Send the text file information into the wizard at Xdebug Wizard. Then follow the instructions the wizard supplies.

Also, if you are using OSX you may need to run brew install autoconf.


The instructions should look something like:

  1. Download xdebug-2.4.0.tgz (I like to use wget -O ~/downlaods/xdebug-2.4.0.tgz http://xdebug.org/files/xdebug-2.4.0.tgz on Ubuntu)
  2. Unpack the downloaded file with tar -xvzf xdebug-2.4.0.tgz
  3. Run: cd xdebug-2.4.0
  4. Run: phpize (See the Xdebug FAQ if you don’t have phpize.)

As part of its output it should be like:

Configuring for:
Zend Module Api No:      20151012
Zend Extension Api No:   320151012

If it does not, you are using the wrong phpize. Please follow this FAQ entry and skip the next step.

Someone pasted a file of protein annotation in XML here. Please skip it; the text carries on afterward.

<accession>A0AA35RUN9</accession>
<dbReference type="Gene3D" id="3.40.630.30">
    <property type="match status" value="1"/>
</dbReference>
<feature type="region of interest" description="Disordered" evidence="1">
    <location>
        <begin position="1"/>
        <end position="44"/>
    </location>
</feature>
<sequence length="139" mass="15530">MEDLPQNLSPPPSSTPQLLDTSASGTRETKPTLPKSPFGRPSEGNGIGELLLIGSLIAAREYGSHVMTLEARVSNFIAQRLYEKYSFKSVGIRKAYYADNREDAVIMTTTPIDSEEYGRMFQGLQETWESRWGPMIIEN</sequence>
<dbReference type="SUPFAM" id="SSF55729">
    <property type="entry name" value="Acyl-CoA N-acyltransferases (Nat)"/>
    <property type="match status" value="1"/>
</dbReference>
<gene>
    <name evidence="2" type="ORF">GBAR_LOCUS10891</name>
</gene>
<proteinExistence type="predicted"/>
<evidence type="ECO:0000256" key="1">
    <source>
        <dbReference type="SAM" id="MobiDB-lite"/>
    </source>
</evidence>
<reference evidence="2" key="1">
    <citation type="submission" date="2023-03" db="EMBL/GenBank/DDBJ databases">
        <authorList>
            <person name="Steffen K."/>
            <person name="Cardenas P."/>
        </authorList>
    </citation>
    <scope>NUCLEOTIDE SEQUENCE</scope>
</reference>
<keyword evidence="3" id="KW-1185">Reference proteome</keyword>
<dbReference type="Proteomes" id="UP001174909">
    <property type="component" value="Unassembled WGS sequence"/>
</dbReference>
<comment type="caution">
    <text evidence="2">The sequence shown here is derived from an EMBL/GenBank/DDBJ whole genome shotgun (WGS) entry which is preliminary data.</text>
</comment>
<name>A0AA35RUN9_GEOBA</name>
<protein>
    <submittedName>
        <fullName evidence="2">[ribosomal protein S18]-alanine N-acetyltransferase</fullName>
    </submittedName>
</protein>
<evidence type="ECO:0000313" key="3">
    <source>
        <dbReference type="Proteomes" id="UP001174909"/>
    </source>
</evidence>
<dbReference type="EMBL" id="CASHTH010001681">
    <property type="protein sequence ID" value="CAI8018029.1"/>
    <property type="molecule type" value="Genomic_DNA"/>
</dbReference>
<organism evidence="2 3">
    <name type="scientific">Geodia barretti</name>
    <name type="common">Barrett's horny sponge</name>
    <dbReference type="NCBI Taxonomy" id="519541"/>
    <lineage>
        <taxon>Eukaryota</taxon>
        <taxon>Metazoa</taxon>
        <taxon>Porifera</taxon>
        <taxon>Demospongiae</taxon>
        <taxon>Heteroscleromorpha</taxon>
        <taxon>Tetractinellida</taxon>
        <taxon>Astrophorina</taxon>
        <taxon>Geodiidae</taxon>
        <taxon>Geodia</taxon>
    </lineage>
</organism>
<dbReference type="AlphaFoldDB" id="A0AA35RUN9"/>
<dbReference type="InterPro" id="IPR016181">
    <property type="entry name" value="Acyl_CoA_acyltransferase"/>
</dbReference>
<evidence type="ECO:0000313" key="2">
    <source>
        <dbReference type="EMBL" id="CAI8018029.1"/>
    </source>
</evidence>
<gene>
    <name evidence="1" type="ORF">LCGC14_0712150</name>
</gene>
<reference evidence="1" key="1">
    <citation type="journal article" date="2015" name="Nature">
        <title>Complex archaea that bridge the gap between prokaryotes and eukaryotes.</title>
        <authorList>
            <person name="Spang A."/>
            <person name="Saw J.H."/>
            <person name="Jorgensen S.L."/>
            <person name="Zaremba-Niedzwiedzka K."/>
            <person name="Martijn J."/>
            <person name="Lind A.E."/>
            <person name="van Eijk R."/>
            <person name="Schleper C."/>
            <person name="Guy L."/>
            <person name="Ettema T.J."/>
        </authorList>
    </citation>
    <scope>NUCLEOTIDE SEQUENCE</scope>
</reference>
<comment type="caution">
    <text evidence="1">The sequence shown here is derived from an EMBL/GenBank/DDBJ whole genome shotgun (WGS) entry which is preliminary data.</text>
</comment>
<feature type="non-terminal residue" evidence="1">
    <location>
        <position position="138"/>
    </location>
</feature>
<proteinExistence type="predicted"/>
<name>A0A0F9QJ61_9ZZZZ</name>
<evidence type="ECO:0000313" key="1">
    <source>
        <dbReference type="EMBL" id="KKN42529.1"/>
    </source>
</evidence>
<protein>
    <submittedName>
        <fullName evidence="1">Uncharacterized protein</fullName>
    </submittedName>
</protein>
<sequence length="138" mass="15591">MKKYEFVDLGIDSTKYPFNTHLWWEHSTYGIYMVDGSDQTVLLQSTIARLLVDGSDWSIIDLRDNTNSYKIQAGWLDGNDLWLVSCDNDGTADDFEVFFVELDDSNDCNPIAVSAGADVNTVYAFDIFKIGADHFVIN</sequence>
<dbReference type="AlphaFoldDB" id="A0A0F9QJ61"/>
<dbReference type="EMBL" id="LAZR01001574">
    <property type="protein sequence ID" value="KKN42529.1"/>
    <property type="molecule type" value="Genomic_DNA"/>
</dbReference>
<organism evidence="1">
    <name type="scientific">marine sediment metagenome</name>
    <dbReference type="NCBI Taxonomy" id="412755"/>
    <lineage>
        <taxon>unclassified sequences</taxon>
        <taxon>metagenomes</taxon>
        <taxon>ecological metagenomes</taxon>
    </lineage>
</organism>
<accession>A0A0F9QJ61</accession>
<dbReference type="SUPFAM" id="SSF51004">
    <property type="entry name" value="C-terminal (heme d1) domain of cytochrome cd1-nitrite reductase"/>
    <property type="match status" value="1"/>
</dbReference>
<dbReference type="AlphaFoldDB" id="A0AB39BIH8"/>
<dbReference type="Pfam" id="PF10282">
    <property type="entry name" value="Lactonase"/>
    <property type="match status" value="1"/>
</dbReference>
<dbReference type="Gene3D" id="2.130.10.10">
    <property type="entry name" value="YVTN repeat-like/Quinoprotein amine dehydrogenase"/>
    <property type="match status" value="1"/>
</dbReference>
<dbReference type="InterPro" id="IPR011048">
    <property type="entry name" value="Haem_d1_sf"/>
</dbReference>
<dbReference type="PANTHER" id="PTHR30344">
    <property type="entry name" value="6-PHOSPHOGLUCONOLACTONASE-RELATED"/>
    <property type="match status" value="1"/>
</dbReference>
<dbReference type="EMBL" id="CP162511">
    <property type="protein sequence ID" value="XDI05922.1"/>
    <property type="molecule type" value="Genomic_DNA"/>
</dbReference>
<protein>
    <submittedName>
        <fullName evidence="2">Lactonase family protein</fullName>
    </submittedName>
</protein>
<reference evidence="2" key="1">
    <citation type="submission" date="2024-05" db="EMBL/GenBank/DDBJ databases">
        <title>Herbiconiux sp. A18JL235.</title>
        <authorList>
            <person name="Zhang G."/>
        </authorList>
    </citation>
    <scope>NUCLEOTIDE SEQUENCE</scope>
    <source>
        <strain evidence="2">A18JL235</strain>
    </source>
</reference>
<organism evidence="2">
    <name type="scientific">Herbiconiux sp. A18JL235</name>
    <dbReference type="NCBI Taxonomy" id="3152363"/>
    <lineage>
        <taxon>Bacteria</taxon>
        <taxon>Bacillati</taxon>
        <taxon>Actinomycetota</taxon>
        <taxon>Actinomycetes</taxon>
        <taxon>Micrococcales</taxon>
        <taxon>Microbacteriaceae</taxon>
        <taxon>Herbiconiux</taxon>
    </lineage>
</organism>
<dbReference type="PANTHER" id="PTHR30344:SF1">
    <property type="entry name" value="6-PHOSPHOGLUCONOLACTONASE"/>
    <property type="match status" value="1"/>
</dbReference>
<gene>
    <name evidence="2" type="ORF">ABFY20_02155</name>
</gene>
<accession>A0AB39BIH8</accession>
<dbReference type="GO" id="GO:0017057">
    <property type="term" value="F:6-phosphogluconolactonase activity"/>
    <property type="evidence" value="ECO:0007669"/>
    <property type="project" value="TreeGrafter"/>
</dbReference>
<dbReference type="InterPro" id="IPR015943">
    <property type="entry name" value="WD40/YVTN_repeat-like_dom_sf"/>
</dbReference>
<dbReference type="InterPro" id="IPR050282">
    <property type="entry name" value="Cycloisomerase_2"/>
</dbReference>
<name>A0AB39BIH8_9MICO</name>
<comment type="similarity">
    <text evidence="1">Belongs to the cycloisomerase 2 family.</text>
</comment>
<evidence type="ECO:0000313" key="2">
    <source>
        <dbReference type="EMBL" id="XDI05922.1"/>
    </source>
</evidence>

1. Run: ./configure
  2. Run: make
  3. Run: cp modules/xdebug.so /usr/lib/php/20151012
  4. Edit /etc/php/7.0/cli/php.ini and fpm and add the line
zend_extension = /usr/lib/php/20151012/xdebug.so

Enable Remote Xdebug

To use Xdebug remote debugging on a host computer you need to enable remote debugging on the guest server. In my case the guest is the Vagrant Homestead VM.

In the guest php.ini file add:

xdebug.remote_enable = 1
xdebug.remote_port = 9000

Since I use PhpStorm for Debugging I set my Xdebug key to PHPSTORM. In the browser, the Xdebug and PhpStorm will look for a cookie called XDEBUG_SESSION with the value PHPSTORM. To set this cookie I use the Chrome Browser extension Xdebug helper.

Reboot Services

To load the new configurations reload your PHP and HTTP server services. In my case that is nginx and php7.0-fpm.

sudo service php7.0-fpm restart
sudo service nginx restart

Configure PHP Storm

Now that Xdebug is install we are ready to configure a “PHP Remote Debug” for PhpStorm.

  1. Under PhpStorm > Preferences > Languages & Frameworks > PHP > Debug be sure Xdebug is set to port 9000